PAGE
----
Baltimore City Community Schools Initiative

Supporting Students, Families and Communities Together

Health Services

Furman L. Templeton Elementary

University of Maryland School of Social Work

The Challenge: Many school aged children suffer with mental health challenges which impair their ability to excel in school. The parents of these children, particularly those who have limited resources available to them, often feel hopeless and helpless. 

The Action:  After a long week, a mother of a fourth grader had a breakdown in the hallway because she had become overwhelmed by reports from teachers regarding her son’s behavior. After consoling her for about an hour, the school’s social worker came to the Community Schools site coordinator to vent her own frustration about not having enough resources available to these parents. In that moment it was decided to provide a support group for parents to come together to talk openly and to build a social network. The group is now held each Friday. The CRS coordinator and the school’s social worker co-facilitate the sessions and recruit speakers to offer useful information. 

At one session, a mother, who has found some recent success in parenting her child, recalled her very traumatic history and how her own behavior exacerbated her son’s mental health issues.  As she shared her very personal and emotional story, many of the other parents began to open up more about their own situations. This mother has served as an example for the other parents, demonstrating how progress can be made.  Her testimony was insightful, encouraging and inspiring. After this session, it was collectively agreed to start the group a half hour early because parents have so much to share and the group is growing in number.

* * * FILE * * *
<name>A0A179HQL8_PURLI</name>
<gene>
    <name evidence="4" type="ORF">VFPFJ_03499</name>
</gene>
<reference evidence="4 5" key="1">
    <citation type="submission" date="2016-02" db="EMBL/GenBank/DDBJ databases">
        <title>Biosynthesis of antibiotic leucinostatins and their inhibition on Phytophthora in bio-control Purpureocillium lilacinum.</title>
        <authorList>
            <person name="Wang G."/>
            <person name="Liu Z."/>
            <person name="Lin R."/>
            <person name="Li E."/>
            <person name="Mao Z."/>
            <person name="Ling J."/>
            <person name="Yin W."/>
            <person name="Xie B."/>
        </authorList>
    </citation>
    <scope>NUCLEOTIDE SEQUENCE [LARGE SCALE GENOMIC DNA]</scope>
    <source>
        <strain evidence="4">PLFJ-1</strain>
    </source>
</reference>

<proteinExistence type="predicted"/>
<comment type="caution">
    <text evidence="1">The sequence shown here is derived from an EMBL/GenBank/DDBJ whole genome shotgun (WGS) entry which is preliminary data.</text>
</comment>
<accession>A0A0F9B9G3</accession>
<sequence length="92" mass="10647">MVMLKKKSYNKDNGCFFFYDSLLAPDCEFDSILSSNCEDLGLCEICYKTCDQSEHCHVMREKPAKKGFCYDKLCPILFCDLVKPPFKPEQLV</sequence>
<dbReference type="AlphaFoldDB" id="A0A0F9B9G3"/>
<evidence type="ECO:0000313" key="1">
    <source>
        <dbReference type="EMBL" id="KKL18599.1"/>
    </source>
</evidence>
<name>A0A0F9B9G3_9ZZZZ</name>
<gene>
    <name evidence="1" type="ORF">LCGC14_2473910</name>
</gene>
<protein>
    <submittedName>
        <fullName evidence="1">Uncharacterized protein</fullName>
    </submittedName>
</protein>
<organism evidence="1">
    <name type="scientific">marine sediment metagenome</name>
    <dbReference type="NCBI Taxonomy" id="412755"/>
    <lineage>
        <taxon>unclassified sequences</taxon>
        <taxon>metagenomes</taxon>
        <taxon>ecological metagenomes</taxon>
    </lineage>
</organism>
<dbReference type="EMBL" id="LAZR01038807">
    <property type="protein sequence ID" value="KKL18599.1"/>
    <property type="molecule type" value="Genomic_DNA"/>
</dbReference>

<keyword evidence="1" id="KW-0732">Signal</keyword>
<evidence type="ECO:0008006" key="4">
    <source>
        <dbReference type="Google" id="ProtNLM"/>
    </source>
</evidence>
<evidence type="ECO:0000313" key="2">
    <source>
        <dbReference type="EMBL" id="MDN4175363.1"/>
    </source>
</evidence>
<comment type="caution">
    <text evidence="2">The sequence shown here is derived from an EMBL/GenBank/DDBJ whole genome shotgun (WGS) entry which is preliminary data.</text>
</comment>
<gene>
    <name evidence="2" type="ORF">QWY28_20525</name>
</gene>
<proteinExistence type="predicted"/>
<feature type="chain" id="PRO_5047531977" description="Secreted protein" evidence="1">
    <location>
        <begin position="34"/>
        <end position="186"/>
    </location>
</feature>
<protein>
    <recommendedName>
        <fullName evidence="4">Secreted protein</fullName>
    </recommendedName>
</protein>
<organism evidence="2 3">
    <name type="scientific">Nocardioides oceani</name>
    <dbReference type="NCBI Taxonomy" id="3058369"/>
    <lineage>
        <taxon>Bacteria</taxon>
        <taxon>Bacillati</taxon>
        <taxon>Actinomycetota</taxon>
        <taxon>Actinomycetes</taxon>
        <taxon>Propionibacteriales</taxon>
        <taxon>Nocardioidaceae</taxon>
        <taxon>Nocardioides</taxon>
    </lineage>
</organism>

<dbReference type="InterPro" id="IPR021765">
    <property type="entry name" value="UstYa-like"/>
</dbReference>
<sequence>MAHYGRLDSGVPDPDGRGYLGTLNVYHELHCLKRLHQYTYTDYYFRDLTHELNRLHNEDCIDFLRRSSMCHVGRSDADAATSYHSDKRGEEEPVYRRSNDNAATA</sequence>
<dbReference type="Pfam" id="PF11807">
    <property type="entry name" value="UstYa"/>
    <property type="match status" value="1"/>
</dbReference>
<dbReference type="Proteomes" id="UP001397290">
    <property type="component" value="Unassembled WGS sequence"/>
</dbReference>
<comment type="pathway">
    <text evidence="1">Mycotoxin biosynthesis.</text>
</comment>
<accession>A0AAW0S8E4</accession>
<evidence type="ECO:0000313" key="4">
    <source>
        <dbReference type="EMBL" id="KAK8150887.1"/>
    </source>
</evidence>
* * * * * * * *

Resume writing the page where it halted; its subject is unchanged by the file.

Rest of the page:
Why This Matters: Through the invitation of speakers, resources for helping families succeed were brought directly to families in need.   The group has proven to be a much needed outlet for parents who face tremendous barriers but want more for their families.

Food Scarcity


Ben Franklin at Masonville Cove

University of Maryland School of Social Work

The Challenge: In September 2010, Dante de Tablan, the Community School Site Coordinator at Benjamin Franklin High School at Masonville Cove, faced a challenge that many neighborhoods face, families stranded in a food desert without access to nutritious food options. 

The Action: De Tablan, as Community School Site Coordinator was able to orchestrate an offer from a coalition led by Maryland Hunger Solutions to provide four tons of fruit and vegetables to the Brooklyn and Curtis Bay communities, but who needed help to reach families in need.

De Tablan and his community resource team stepped in and helped make the giveaway a success, recruiting more than 40 volunteers, including Spanish speakers, to both distribute food and help people apply for food stamps and other social services.  A range of government representatives and nonprofit organizations also took part, and the food event was an enormous success for a community that is considered a “food desert,” lacking high-quality grocery stores and access to fresh fruit and vegetables.

Having Spanish speakers on hand to help with the large number of immigrant families in need was also critical to the event’s success.

De Tablan’s team continues to distribute food to struggling families, sometimes taking food directly to a home to save the student from possible embarrassment about receiving help at school.  “We’re dealing with many families who are living on the edge,” he says. “It’s one crisis after another.”

Why This Matters: Site Coordinators recognizes that part of their role is to help families deal with crises – such as not having enough food – so that young people in those families can come to school to learn and parents can be productive members of the Baltimore work force.


Baltimore Families in Crisis

Pimlico Elementary/Middle School

Park Heights Renaissance

The Challenge: According to the Baltimore Sun, at least 1,500 students in Baltimore City Schools were homeless, living in shelters and cars or moving from house to house. At Pimlico the number of homeless families has continued to grow as companies down size the work force and foreclosure rates rise, symptoms of the current economic climate.